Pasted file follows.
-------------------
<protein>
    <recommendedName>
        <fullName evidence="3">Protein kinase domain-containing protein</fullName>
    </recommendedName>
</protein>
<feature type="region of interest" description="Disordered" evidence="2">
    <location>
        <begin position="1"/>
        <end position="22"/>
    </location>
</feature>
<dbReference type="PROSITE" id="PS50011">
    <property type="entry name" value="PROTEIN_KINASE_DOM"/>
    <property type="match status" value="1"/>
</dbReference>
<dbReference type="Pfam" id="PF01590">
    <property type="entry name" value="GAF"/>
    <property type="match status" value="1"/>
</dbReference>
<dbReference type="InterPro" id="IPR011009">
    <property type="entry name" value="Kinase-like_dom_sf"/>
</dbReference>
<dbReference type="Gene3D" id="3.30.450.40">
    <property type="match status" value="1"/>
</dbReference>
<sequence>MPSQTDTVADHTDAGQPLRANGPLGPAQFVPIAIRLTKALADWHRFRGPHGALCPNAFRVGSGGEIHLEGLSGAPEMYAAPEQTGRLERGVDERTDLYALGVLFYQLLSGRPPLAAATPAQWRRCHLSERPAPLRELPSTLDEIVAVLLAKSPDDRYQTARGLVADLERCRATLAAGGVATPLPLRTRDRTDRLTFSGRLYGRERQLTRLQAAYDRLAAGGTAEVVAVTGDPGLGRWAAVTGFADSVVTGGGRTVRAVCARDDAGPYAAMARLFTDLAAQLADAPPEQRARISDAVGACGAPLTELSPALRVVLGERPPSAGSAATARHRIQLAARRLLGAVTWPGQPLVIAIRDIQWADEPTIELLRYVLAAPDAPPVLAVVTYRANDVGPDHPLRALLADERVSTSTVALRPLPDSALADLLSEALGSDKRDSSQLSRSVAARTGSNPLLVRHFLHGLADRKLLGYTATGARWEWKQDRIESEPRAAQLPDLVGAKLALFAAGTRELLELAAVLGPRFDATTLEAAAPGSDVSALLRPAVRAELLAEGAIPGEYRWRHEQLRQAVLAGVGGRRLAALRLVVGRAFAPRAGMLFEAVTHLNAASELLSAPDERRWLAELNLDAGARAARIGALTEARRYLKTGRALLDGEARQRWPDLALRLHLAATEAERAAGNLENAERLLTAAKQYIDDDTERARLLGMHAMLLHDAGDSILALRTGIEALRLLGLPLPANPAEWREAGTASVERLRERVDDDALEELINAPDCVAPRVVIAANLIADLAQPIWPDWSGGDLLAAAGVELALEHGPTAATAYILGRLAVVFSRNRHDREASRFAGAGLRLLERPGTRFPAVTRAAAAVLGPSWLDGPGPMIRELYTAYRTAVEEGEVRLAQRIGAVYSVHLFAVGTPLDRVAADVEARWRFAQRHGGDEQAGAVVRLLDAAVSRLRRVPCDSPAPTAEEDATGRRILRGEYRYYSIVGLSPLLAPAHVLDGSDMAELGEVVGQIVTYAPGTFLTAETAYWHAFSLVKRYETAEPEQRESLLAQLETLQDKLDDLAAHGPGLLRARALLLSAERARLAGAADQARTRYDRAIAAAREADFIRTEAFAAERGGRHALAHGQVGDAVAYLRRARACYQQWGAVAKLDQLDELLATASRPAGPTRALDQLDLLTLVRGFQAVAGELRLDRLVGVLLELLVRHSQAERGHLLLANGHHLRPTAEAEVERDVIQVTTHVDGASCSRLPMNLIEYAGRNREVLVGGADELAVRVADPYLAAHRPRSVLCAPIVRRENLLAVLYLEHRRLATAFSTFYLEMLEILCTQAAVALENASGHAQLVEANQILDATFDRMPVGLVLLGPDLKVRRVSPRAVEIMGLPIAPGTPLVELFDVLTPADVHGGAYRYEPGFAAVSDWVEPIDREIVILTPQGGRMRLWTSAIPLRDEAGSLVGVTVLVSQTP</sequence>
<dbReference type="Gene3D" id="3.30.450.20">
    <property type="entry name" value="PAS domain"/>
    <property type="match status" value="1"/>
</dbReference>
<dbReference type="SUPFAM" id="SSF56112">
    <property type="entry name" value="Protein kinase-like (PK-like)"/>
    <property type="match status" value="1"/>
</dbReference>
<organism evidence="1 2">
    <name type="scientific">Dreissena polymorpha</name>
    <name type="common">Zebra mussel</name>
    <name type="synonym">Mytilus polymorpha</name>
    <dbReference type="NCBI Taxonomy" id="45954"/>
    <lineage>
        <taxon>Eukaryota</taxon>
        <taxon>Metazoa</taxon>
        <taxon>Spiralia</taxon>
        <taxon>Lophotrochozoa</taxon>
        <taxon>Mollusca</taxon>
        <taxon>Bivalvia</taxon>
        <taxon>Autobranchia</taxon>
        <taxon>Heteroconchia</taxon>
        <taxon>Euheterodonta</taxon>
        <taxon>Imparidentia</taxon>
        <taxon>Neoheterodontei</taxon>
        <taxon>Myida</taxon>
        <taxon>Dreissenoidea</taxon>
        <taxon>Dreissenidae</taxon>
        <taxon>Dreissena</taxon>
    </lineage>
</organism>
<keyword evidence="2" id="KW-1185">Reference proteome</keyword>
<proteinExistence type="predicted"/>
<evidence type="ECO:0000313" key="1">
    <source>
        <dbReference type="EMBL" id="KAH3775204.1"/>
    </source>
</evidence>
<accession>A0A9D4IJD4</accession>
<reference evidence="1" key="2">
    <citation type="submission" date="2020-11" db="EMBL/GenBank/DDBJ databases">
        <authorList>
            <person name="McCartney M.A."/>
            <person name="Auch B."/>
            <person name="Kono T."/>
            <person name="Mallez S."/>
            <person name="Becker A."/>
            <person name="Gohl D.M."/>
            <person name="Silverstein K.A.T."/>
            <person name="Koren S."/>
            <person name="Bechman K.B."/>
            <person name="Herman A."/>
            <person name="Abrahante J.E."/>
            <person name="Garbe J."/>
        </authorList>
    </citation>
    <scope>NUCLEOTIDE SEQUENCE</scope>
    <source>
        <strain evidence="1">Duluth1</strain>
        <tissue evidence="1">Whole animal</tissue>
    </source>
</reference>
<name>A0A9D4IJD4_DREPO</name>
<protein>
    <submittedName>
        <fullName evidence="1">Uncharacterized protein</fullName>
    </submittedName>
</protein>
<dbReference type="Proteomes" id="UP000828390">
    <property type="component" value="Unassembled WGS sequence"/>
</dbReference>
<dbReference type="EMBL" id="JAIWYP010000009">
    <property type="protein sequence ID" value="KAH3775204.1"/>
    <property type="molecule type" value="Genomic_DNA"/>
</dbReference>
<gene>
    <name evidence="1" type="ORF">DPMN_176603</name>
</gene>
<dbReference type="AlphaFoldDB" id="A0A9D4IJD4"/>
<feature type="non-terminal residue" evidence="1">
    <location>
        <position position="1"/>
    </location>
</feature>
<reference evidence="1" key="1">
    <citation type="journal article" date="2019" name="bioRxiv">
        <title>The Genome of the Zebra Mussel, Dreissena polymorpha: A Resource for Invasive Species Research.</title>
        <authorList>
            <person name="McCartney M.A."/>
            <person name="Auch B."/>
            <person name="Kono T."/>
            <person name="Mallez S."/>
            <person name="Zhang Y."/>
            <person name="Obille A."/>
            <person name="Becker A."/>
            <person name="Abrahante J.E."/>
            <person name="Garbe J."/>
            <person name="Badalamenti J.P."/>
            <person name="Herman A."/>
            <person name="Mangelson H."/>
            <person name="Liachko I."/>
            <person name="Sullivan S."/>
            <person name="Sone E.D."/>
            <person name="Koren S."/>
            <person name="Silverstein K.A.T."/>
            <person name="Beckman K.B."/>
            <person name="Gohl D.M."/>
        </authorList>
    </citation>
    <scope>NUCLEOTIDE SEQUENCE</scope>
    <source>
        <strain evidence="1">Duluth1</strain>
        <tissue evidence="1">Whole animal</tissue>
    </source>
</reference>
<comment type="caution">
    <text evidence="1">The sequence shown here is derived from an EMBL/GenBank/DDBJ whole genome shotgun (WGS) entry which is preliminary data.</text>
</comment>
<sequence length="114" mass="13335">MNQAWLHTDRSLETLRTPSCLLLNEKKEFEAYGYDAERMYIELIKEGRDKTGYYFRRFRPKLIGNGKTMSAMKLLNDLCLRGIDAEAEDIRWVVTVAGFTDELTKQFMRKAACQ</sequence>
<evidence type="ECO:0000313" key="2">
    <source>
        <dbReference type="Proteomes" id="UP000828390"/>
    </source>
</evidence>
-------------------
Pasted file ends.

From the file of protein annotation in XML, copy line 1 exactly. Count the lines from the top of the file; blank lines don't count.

<protein>